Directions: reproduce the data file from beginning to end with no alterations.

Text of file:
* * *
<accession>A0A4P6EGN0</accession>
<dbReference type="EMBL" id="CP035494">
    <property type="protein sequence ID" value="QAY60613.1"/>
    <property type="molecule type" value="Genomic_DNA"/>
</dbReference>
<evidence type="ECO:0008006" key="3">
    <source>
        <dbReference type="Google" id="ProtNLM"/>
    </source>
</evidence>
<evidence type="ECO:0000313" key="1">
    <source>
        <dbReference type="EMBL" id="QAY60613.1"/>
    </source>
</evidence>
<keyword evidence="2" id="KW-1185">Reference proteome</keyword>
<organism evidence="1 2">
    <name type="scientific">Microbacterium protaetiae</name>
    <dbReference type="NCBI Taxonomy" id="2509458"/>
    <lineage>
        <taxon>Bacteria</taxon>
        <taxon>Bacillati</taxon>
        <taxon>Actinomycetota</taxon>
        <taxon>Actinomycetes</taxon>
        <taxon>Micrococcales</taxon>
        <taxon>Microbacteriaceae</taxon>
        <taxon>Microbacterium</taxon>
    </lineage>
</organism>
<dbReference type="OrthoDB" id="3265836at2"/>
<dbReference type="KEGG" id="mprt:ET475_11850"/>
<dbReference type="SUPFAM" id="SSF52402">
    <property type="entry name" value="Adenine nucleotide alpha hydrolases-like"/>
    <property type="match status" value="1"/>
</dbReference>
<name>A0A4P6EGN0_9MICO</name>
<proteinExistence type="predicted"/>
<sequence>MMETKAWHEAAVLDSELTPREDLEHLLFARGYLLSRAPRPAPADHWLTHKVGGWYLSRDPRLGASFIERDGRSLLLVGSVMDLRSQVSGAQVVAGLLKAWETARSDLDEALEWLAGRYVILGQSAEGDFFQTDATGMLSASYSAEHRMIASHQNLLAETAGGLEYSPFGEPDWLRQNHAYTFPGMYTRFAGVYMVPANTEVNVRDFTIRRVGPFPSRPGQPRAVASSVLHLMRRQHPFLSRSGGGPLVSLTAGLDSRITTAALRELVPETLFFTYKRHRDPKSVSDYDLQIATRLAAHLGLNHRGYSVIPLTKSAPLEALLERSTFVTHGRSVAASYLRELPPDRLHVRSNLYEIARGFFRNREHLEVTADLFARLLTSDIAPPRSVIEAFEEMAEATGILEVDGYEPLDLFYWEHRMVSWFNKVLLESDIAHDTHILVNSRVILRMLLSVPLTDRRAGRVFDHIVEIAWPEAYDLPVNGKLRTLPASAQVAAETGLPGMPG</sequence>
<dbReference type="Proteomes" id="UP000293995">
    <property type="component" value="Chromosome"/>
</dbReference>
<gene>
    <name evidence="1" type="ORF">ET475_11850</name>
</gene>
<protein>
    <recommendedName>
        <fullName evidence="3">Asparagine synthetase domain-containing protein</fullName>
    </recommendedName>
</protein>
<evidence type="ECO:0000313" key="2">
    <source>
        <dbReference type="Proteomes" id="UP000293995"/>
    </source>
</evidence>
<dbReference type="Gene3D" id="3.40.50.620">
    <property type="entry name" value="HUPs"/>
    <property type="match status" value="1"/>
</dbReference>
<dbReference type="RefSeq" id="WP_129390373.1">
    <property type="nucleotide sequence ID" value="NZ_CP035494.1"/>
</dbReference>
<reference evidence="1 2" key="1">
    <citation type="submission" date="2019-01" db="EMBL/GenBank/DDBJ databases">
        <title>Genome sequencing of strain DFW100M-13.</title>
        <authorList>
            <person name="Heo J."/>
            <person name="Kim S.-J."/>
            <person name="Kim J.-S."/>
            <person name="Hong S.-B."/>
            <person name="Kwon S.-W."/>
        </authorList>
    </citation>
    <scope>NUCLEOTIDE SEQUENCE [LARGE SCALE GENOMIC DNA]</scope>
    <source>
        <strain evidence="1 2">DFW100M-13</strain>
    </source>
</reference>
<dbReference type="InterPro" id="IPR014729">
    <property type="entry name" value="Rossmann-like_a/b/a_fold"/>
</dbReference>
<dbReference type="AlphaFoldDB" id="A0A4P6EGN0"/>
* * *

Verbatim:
<accession>A0A4P6EGN0</accession>
<dbReference type="EMBL" id="CP035494">
    <property type="protein sequence ID" value="QAY60613.1"/>
    <property type="molecule type" value="Genomic_DNA"/>
</dbReference>
<evidence type="ECO:0008006" key="3">
    <source>
        <dbReference type="Google" id="ProtNLM"/>
    </source>
</evidence>
<evidence type="ECO:0000313" key="1">
    <source>
        <dbReference type="EMBL" id="QAY60613.1"/>
    </source>
</evidence>
<keyword evidence="2" id="KW-1185">Reference proteome</keyword>
<organism evidence="1 2">
    <name type="scientific">Microbacterium protaetiae</name>
    <dbReference type="NCBI Taxonomy" id="2509458"/>
    <lineage>
        <taxon>Bacteria</taxon>
        <taxon>Bacillati</taxon>
        <taxon>Actinomycetota</taxon>
        <taxon>Actinomycetes</taxon>
        <taxon>Micrococcales</taxon>
        <taxon>Microbacteriaceae</taxon>
        <taxon>Microbacterium</taxon>
    </lineage>
</organism>
<dbReference type="OrthoDB" id="3265836at2"/>
<dbReference type="KEGG" id="mprt:ET475_11850"/>
<dbReference type="SUPFAM" id="SSF52402">
    <property type="entry name" value="Adenine nucleotide alpha hydrolases-like"/>
    <property type="match status" value="1"/>
</dbReference>
<name>A0A4P6EGN0_9MICO</name>
<proteinExistence type="predicted"/>
<sequence>MMETKAWHEAAVLDSELTPREDLEHLLFARGYLLSRAPRPAPADHWLTHKVGGWYLSRDPRLGASFIERDGRSLLLVGSVMDLRSQVSGAQVVAGLLKAWETARSDLDEALEWLAGRYVILGQSAEGDFFQTDATGMLSASYSAEHRMIASHQNLLAETAGGLEYSPFGEPDWLRQNHAYTFPGMYTRFAGVYMVPANTEVNVRDFTIRRVGPFPSRPGQPRAVASSVLHLMRRQHPFLSRSGGGPLVSLTAGLDSRITTAALRELVPETLFFTYKRHRDPKSVSDYDLQIATRLAAHLGLNHRGYSVIPLTKSAPLEALLERSTFVTHGRSVAASYLRELPPDRLHVRSNLYEIARGFFRNREHLEVTADLFARLLTSDIAPPRSVIEAFEEMAEATGILEVDGYEPLDLFYWEHRMVSWFNKVLLESDIAHDTHILVNSRVILRMLLSVPLTDRRAGRVFDHIVEIAWPEAYDLPVNGKLRTLPASAQVAAETGLPGMPG</sequence>
<dbReference type="Proteomes" id="UP000293995">
    <property type="component" value="Chromosome"/>
</dbReference>
<gene>
    <name evidence="1" type="ORF">ET475_11850</name>
</gene>
<protein>
    <recommendedName>
        <fullName evidence="3">Asparagine synthetase domain-containing protein</fullName>
    </recommendedName>
</protein>
<evidence type="ECO:0000313" key="2">
    <source>
        <dbReference type="Proteomes" id="UP000293995"/>
    </source>
</evidence>
<dbReference type="Gene3D" id="3.40.50.620">
    <property type="entry name" value="HUPs"/>
    <property type="match status" value="1"/>
</dbReference>
<dbReference type="RefSeq" id="WP_129390373.1">
    <property type="nucleotide sequence ID" value="NZ_CP035494.1"/>
</dbReference>
<reference evidence="1 2" key="1">
    <citation type="submission" date="2019-01" db="EMBL/GenBank/DDBJ databases">
        <title>Genome sequencing of strain DFW100M-13.</title>
        <authorList>
            <person name="Heo J."/>
            <person name="Kim S.-J."/>
            <person name="Kim J.-S."/>
            <person name="Hong S.-B."/>
            <person name="Kwon S.-W."/>
        </authorList>
    </citation>
    <scope>NUCLEOTIDE SEQUENCE [LARGE SCALE GENOMIC DNA]</scope>
    <source>
        <strain evidence="1 2">DFW100M-13</strain>
    </source>
</reference>
<dbReference type="InterPro" id="IPR014729">
    <property type="entry name" value="Rossmann-like_a/b/a_fold"/>
</dbReference>
<dbReference type="AlphaFoldDB" id="A0A4P6EGN0"/>